A Taxing Agenda
(Business 2.0) – Iraq has squeezed economic policy out of the headlines, but one big item remains on the Bush administration's domestic agenda: making its tax cuts permanent. As things now stand, most of the cuts enacted since 2001 will expire starting in 2008. Strictly on the economic merits, does it make sense for the cuts to be renewed?
Some of the cuts probably should become permanent. For example, marriage has tangible macroeconomic benefits, so there's no reason to restore the so-called marriage penalty, which caused some couples who filed jointly to pay higher taxes than they would have as individuals. Similarly, little might be gained by eliminating new corporate tax breaks, like the ones that allow businesses to deduct more of their spending on software, equipment, and buildings. It's unclear whether such policies will stimulate capital investment, but they probably won't hurt. Taxing corporate profits, on the other hand, can trigger all kinds of behavior that even the best economists can't predict.
So what about the biggest piece of the puzzle--personal income taxes? The current, lower rates of taxation on ordinary income, dividends, and capital gains would cost the Treasury hundreds of billions of dollars a year. That's fine, so long as the government can still meet its obligations. But if Uncle Sam needs this money, the diminished public coffers can have a very real economic impact.
Social Security and Medicare costs are a giant headache descending on the nation's long-term fiscal health. According to the programs' 2004 annual reports, within three decades, Social Security will face a yearly shortfall equivalent to more than a quarter of the benefits it owes to retirees--$130 billion in today's terms. Payroll taxes earmarked for Medicare won't even cover its spending this year, and the program's trust fund will be exhausted by 2019. Trimming benefits would be political suicide for any lawmaker. Raising payroll taxes isn't the answer either, in part because such flat-rate levies are regressive, and in part because they apply to only one specific type of personal income.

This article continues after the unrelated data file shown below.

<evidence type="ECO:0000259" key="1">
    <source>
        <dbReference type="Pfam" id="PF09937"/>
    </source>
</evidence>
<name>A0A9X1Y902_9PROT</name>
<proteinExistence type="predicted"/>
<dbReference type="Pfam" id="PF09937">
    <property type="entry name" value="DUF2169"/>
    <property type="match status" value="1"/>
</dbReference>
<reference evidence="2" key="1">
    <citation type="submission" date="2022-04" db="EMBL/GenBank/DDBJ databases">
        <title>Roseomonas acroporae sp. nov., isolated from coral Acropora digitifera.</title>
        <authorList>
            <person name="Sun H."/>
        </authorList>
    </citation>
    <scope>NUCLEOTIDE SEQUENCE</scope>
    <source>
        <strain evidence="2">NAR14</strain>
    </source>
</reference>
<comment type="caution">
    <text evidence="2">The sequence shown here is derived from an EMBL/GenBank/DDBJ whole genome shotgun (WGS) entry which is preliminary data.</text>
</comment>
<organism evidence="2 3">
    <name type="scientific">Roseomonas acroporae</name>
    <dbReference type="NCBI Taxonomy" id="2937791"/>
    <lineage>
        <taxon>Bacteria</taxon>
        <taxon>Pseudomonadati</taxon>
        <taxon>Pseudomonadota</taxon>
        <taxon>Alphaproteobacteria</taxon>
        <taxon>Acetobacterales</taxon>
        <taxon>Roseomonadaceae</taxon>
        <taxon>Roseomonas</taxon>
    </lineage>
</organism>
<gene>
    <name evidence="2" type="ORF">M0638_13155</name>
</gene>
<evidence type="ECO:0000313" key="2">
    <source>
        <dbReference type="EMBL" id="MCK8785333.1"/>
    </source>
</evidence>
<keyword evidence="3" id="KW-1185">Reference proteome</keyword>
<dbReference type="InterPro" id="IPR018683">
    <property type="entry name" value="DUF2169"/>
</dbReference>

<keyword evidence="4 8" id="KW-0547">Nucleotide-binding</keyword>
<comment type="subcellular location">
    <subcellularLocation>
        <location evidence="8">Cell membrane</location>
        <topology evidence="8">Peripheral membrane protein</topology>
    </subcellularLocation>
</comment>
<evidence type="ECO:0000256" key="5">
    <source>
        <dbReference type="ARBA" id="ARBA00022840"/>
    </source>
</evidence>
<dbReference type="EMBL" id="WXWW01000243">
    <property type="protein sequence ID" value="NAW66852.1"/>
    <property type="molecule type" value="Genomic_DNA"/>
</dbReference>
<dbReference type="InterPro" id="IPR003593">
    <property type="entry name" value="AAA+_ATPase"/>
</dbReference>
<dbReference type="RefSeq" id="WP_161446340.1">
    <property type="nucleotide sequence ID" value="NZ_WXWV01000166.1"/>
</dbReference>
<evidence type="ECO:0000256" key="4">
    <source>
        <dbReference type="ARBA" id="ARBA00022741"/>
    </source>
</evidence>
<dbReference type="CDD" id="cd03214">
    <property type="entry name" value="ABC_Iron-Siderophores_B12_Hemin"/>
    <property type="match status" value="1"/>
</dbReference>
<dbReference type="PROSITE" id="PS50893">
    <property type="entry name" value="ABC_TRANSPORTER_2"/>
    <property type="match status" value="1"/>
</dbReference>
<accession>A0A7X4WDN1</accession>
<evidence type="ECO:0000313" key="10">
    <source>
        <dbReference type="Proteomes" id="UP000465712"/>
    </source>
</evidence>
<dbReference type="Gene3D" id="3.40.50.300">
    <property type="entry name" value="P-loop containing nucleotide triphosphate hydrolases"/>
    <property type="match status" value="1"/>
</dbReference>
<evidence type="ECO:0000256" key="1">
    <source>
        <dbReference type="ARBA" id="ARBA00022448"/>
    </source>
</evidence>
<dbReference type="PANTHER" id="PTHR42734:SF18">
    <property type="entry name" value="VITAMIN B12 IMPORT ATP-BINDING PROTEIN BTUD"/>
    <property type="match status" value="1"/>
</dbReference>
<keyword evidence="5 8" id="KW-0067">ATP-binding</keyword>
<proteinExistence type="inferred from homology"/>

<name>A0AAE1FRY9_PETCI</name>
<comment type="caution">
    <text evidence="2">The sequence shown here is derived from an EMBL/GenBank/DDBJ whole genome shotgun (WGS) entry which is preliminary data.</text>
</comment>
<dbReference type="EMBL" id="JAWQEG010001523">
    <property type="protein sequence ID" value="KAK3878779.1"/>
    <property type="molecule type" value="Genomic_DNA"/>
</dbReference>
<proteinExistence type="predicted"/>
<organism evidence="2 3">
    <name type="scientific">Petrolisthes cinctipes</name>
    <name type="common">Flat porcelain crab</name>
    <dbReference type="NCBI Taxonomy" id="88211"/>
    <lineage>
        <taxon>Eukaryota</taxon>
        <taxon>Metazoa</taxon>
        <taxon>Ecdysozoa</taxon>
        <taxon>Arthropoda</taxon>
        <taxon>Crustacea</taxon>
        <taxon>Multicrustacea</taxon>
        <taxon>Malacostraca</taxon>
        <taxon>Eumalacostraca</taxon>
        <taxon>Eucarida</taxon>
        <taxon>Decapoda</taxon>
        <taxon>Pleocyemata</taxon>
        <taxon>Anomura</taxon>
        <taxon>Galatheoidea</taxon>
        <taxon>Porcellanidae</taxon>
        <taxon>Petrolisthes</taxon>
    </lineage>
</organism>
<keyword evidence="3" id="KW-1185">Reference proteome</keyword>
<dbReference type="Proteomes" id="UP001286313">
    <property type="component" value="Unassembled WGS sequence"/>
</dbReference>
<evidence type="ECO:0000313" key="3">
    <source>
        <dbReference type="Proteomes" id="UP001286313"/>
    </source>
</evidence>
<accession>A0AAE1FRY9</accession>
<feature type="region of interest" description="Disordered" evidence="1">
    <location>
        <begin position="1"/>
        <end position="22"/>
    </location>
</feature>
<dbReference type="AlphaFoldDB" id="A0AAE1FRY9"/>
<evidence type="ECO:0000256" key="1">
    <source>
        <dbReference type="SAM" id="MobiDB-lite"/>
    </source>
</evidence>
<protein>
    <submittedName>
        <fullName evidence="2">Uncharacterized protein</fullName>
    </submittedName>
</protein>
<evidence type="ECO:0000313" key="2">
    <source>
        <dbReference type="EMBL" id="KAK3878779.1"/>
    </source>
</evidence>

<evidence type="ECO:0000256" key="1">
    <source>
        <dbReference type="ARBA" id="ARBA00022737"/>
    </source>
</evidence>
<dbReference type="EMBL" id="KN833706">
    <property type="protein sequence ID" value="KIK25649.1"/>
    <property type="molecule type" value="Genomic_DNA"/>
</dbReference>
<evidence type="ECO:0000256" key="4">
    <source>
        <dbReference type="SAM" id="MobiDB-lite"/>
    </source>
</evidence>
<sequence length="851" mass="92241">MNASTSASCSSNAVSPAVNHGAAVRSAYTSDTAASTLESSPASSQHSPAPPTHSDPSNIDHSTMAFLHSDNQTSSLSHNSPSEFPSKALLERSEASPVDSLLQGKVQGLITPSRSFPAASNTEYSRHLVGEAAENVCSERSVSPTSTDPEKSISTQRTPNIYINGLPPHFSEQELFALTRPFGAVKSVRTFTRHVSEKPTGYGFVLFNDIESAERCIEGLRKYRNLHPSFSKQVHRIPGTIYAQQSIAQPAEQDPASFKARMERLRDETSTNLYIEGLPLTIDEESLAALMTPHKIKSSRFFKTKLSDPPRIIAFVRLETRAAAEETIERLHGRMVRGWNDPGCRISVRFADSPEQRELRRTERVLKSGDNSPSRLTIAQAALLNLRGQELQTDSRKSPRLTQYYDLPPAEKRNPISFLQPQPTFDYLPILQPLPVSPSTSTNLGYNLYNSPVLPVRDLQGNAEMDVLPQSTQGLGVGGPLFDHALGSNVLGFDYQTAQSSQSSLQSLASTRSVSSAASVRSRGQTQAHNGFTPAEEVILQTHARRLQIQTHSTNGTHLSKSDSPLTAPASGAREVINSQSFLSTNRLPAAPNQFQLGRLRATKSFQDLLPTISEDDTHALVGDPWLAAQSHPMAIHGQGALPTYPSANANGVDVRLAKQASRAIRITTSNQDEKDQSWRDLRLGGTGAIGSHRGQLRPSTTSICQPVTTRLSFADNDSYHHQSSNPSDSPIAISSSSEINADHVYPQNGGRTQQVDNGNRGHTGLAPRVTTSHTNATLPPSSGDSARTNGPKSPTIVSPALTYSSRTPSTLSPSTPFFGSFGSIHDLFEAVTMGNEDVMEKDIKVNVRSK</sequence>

The obvious alternative is to fill the gap by increasing--not cutting--personal income taxes, which have a broader base than payroll taxes. Common sense recommends this as well: If the government will need to plug a 12-figure hole, why offer taxpayers a 12-figure giveback?
But what about the money that you, personally, might receive from a permanent income tax cut? Say you're expecting to earn an average of $150,000 a year for the next 30 years. The tax cuts now save you about $5,000 annually. You know you'll get most of the cuts for the next six years; let's say you also believe there's a 50-50 chance the cuts will remain in place for another 24 years. Last, say that the income you receive today is worth more to you than the income you'll receive in the future. (Economists assume you value those gains at roughly 3 percent less for each successive year.) All told, that means making the tax cuts permanent would have the same effect as giving you $33,000 today. Of course, the lower tax rates might also make for more predictable labor and capital markets--and some of that might benefit you too. Perhaps the whole package is worth a one-time payment of $50,000. Stack that up against the risk that the government may face a major debt crisis, resulting in skyrocketing interest rates on everything from home mortgages to credit cards and small-business loans. Weigh the two alternatives. Then, when you're ready to choose, why not give your congressperson a call?